The Australian


Tracking the source of energy a big step towards renewable power

We track almost everything these days: packages, food, supply chains, even pets. But energy, especially clean energy, has remained obscure, hidden behind a confusing mesh of regulation, plans and wildly divergent pricing.

When Texas suffered grid out ages last month during a storm, some consumers were smacked with eye-watering electricity charges because of this opacity. US Army veteran Scott Willoughby found himself with a bill for $US16,752 ($22,036) just for keeping the lights on during the storm.

This is about to change and the consequences for how we do business will be profound. In January, BlackRock chief executive Larry Fink, flagging that his $US7 trillion fund would be demanding measurable climate impact accountability from the companies it invested in, signalled the end for so-called “green washing”.

Green certificates have played their role in identifying how much energy is produced by clean generation sources. Now traceability technology is disrupting the old model, allowing us to see the source, the time and the price. It’s only a question of time before certificates go the way of the fax.

Big tech leading the way

As influential as Fink is in global corporate governance, he isn’t the only one. Google, Microsoft and IBM have all come out with a commitment to 24/7 traceability of their clean energy purchasing to meet their net-zero goals. Net zero will actually be replaced with true zero targets since it means households and businesses buying all their energy from renewable sources without offset certificates or other regulatory stopgaps.

These big tech leaders have recognised that certificates and offsets leave too much wriggle room for fossil-fuel supply. If their current true clean energy match is measured at 60-70 per cent (rather than “100 per cent offset”) that’s a good thing, creating the incentive for improvement and Fink’s “measurable climate impact”.

True Zero carbon the goal

Trace ability provides transparency into where we spend our money specific to energy source. Allowing buyers to purchase clean energy exactly matched in time to its generation ultimately will accelerate the transition to 24/7 carbon-free energy. Consumers large and small are turning their attention to provenance, and traceability is the next big frontier in demanding clean energy from source to socket.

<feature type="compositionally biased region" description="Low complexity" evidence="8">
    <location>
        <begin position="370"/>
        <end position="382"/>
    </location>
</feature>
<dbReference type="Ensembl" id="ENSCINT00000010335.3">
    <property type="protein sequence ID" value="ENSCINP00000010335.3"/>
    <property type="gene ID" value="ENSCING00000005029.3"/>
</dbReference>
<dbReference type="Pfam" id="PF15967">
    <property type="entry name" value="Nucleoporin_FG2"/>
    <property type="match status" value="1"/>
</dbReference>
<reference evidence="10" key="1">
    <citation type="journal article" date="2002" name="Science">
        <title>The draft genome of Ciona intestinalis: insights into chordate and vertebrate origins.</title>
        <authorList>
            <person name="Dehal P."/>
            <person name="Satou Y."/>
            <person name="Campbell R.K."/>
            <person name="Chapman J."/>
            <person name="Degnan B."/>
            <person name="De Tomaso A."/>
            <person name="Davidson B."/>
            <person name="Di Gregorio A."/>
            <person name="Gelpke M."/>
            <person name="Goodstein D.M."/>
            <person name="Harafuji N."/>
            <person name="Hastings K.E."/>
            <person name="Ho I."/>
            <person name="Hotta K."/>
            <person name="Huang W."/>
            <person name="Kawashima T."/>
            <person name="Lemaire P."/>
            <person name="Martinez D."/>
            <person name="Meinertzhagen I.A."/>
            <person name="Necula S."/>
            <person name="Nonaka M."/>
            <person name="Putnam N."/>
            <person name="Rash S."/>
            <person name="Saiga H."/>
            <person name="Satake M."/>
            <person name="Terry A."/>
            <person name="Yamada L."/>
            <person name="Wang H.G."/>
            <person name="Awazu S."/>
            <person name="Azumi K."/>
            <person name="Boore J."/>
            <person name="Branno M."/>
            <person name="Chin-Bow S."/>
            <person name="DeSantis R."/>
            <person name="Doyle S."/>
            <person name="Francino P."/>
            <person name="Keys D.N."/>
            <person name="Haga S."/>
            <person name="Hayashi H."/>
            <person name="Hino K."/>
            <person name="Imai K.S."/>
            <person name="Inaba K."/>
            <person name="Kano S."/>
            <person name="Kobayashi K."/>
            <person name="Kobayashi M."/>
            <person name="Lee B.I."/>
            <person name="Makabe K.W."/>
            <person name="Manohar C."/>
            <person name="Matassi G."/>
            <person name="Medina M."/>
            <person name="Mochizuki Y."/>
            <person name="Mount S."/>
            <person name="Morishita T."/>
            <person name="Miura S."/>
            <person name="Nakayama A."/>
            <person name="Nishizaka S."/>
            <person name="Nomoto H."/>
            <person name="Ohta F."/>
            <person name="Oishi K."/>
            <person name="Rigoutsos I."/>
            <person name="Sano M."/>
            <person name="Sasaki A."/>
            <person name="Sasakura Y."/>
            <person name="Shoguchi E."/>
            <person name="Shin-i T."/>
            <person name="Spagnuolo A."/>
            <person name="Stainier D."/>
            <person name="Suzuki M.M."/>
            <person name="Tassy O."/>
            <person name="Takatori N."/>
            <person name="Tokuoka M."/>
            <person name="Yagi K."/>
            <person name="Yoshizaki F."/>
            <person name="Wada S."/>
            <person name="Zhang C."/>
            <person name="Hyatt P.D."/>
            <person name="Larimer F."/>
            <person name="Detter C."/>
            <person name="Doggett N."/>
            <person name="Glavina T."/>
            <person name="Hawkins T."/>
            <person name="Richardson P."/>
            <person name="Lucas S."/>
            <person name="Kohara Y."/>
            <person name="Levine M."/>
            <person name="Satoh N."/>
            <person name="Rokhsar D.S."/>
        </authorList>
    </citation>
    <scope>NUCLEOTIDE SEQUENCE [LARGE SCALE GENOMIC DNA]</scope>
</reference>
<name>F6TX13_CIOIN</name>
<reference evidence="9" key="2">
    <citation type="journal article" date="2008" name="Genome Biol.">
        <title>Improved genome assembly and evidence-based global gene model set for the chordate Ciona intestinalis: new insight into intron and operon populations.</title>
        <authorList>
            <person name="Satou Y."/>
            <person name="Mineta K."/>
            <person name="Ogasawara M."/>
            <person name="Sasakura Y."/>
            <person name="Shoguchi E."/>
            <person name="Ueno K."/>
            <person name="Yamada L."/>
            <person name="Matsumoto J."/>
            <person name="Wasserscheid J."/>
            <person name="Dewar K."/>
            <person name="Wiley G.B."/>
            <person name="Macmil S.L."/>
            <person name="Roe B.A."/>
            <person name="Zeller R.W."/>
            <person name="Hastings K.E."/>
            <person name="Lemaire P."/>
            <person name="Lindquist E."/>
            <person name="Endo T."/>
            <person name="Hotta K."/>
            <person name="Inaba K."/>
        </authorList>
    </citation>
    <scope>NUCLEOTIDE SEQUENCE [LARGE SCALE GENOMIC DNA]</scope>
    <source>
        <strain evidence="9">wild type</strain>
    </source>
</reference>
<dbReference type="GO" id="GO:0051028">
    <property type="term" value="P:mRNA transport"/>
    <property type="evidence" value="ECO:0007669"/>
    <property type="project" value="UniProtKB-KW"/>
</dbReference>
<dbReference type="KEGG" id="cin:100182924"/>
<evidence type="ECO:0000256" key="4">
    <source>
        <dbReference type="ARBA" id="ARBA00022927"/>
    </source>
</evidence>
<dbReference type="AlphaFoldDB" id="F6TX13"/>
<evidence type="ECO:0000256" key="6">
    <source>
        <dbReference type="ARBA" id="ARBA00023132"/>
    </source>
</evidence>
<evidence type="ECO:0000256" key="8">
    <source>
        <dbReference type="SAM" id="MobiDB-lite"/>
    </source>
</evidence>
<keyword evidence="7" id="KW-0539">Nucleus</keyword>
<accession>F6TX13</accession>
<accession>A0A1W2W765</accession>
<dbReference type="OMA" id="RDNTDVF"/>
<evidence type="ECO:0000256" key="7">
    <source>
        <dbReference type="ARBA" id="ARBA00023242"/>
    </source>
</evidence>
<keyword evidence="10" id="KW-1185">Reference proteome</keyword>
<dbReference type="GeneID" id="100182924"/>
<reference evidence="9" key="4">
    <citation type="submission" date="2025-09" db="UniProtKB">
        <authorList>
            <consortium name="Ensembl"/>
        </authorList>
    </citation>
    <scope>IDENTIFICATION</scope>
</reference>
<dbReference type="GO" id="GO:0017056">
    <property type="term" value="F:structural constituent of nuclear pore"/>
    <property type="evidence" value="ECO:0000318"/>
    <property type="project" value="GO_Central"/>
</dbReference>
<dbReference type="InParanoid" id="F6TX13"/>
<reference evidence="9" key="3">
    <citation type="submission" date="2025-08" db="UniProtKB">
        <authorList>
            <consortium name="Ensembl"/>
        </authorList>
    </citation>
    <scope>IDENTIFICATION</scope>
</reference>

driving the demand

With traceability, the consumer — an organisation or an individual — is given transparency and choice like never before. They can see and choose where they want to buy their power from and will know if clean power is delivering their environmental requirements.

To really drive the change, the consumer will need to see that the price of their traced clean energy on their bill is better than the alternative. This in turn pushes up demand and, as a result, traceability is likely to speed the development of cheaper and cleaner energy sources. Those building the next wave of power plants — renewable generation or battery storage — will have a clear path to market.

As a result, the electricity sector could undergo a rapid transition to wind and solar energy, and storage resources such as batteries and pumped hydro. Technology is the key driver in this and the technology is coming fast. My team has been across the development of cracking the puzzle, but there are thousands of experts around the world driving towards this change.

Digitising the grid means we can measure electricity source and flow in minute detail. Software is now capable of matching kilowatt hours going in with kilowatt hours going out. It is a straightforward but transformational change, just as we have seen a single app disrupt the taxi industry globally.

Benefits for business

I expect that the demand from organisations proactively seeking accountability for where their power is coming from will grow. My hope is that we will see a divestment of conventional power as major companies vote with their wallets.

Fortunately for business, redirecting their spend will be money saving and it will deliver strong brand and partnership benefits. For example, traceability allows businesses to extend clean energy benefits to a broad network of employees, suppliers and partners through easy-to-craft energy plans. As a result, businesses can extend their climate action into a wider network, making an even bigger impact.

Steve Hoy is IBM’s former global smart grid systems leader and the chief executive at Enosi, a company focused on supporting the transition to clean energy

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